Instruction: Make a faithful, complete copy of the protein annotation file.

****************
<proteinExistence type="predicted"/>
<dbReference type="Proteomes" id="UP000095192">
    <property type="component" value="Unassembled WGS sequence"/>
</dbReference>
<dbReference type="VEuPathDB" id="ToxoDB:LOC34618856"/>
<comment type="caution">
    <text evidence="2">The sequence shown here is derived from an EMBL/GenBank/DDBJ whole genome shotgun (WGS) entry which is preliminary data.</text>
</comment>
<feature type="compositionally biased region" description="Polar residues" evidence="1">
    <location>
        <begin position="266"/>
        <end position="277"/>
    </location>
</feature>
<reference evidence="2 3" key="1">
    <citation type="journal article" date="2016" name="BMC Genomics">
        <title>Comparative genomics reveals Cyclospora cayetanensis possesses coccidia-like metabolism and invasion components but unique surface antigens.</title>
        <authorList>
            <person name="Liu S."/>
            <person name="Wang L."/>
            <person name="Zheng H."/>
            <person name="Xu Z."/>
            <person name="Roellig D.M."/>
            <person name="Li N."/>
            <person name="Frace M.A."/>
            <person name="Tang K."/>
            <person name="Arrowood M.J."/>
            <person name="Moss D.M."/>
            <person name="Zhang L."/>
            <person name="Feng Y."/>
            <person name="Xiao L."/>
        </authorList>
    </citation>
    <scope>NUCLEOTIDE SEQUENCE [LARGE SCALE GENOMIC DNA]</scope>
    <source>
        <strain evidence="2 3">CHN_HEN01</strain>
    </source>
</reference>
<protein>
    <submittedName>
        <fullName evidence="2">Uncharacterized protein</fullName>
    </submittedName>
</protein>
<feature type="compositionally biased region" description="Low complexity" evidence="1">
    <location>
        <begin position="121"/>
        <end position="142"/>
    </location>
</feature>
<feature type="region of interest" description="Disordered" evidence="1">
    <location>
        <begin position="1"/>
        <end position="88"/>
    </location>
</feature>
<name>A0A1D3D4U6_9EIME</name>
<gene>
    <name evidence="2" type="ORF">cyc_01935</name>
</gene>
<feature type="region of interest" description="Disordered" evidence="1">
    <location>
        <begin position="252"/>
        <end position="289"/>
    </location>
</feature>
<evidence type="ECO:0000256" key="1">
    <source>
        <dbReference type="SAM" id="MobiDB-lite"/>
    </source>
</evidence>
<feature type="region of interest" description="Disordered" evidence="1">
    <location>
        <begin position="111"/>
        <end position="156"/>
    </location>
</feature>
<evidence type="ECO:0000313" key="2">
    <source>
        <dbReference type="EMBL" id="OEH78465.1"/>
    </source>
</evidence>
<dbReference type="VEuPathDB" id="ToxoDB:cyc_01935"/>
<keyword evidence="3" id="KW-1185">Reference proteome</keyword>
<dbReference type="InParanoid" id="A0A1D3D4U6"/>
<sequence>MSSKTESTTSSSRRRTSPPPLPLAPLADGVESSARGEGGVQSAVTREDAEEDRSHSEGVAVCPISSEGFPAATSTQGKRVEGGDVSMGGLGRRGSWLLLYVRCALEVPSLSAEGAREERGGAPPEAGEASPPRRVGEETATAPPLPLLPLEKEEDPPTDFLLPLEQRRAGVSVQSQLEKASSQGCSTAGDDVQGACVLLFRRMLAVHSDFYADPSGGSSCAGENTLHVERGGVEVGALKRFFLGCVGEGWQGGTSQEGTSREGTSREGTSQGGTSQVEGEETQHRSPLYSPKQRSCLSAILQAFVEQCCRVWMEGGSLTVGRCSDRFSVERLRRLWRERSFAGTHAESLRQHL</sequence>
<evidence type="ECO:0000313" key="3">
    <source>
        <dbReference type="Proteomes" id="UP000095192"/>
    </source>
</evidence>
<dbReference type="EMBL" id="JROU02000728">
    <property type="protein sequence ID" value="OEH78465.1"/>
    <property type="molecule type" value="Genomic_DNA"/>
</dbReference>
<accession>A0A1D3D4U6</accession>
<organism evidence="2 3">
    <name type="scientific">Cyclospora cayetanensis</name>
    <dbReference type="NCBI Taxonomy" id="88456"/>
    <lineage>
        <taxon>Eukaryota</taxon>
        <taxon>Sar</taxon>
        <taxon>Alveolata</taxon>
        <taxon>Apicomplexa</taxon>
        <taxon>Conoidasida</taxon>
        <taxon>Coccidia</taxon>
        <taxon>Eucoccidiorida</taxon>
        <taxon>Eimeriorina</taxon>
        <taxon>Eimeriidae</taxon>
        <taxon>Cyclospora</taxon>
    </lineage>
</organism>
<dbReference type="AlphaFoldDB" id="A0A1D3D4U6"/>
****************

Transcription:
<proteinExistence type="predicted"/>
<dbReference type="Proteomes" id="UP000095192">
    <property type="component" value="Unassembled WGS sequence"/>
</dbReference>
<dbReference type="VEuPathDB" id="ToxoDB:LOC34618856"/>
<comment type="caution">
    <text evidence="2">The sequence shown here is derived from an EMBL/GenBank/DDBJ whole genome shotgun (WGS) entry which is preliminary data.</text>
</comment>
<feature type="compositionally biased region" description="Polar residues" evidence="1">
    <location>
        <begin position="266"/>
        <end position="277"/>
    </location>
</feature>
<reference evidence="2 3" key="1">
    <citation type="journal article" date="2016" name="BMC Genomics">
        <title>Comparative genomics reveals Cyclospora cayetanensis possesses coccidia-like metabolism and invasion components but unique surface antigens.</title>
        <authorList>
            <person name="Liu S."/>
            <person name="Wang L."/>
            <person name="Zheng H."/>
            <person name="Xu Z."/>
            <person name="Roellig D.M."/>
            <person name="Li N."/>
            <person name="Frace M.A."/>
            <person name="Tang K."/>
            <person name="Arrowood M.J."/>
            <person name="Moss D.M."/>
            <person name="Zhang L."/>
            <person name="Feng Y."/>
            <person name="Xiao L."/>
        </authorList>
    </citation>
    <scope>NUCLEOTIDE SEQUENCE [LARGE SCALE GENOMIC DNA]</scope>
    <source>
        <strain evidence="2 3">CHN_HEN01</strain>
    </source>
</reference>
<protein>
    <submittedName>
        <fullName evidence="2">Uncharacterized protein</fullName>
    </submittedName>
</protein>
<feature type="compositionally biased region" description="Low complexity" evidence="1">
    <location>
        <begin position="121"/>
        <end position="142"/>
    </location>
</feature>
<feature type="region of interest" description="Disordered" evidence="1">
    <location>
        <begin position="1"/>
        <end position="88"/>
    </location>
</feature>
<name>A0A1D3D4U6_9EIME</name>
<gene>
    <name evidence="2" type="ORF">cyc_01935</name>
</gene>
<feature type="region of interest" description="Disordered" evidence="1">
    <location>
        <begin position="252"/>
        <end position="289"/>
    </location>
</feature>
<evidence type="ECO:0000256" key="1">
    <source>
        <dbReference type="SAM" id="MobiDB-lite"/>
    </source>
</evidence>
<feature type="region of interest" description="Disordered" evidence="1">
    <location>
        <begin position="111"/>
        <end position="156"/>
    </location>
</feature>
<evidence type="ECO:0000313" key="2">
    <source>
        <dbReference type="EMBL" id="OEH78465.1"/>
    </source>
</evidence>
<dbReference type="VEuPathDB" id="ToxoDB:cyc_01935"/>
<keyword evidence="3" id="KW-1185">Reference proteome</keyword>
<dbReference type="InParanoid" id="A0A1D3D4U6"/>
<sequence>MSSKTESTTSSSRRRTSPPPLPLAPLADGVESSARGEGGVQSAVTREDAEEDRSHSEGVAVCPISSEGFPAATSTQGKRVEGGDVSMGGLGRRGSWLLLYVRCALEVPSLSAEGAREERGGAPPEAGEASPPRRVGEETATAPPLPLLPLEKEEDPPTDFLLPLEQRRAGVSVQSQLEKASSQGCSTAGDDVQGACVLLFRRMLAVHSDFYADPSGGSSCAGENTLHVERGGVEVGALKRFFLGCVGEGWQGGTSQEGTSREGTSREGTSQGGTSQVEGEETQHRSPLYSPKQRSCLSAILQAFVEQCCRVWMEGGSLTVGRCSDRFSVERLRRLWRERSFAGTHAESLRQHL</sequence>
<evidence type="ECO:0000313" key="3">
    <source>
        <dbReference type="Proteomes" id="UP000095192"/>
    </source>
</evidence>
<dbReference type="EMBL" id="JROU02000728">
    <property type="protein sequence ID" value="OEH78465.1"/>
    <property type="molecule type" value="Genomic_DNA"/>
</dbReference>
<accession>A0A1D3D4U6</accession>
<organism evidence="2 3">
    <name type="scientific">Cyclospora cayetanensis</name>
    <dbReference type="NCBI Taxonomy" id="88456"/>
    <lineage>
        <taxon>Eukaryota</taxon>
        <taxon>Sar</taxon>
        <taxon>Alveolata</taxon>
        <taxon>Apicomplexa</taxon>
        <taxon>Conoidasida</taxon>
        <taxon>Coccidia</taxon>
        <taxon>Eucoccidiorida</taxon>
        <taxon>Eimeriorina</taxon>
        <taxon>Eimeriidae</taxon>
        <taxon>Cyclospora</taxon>
    </lineage>
</organism>
<dbReference type="AlphaFoldDB" id="A0A1D3D4U6"/>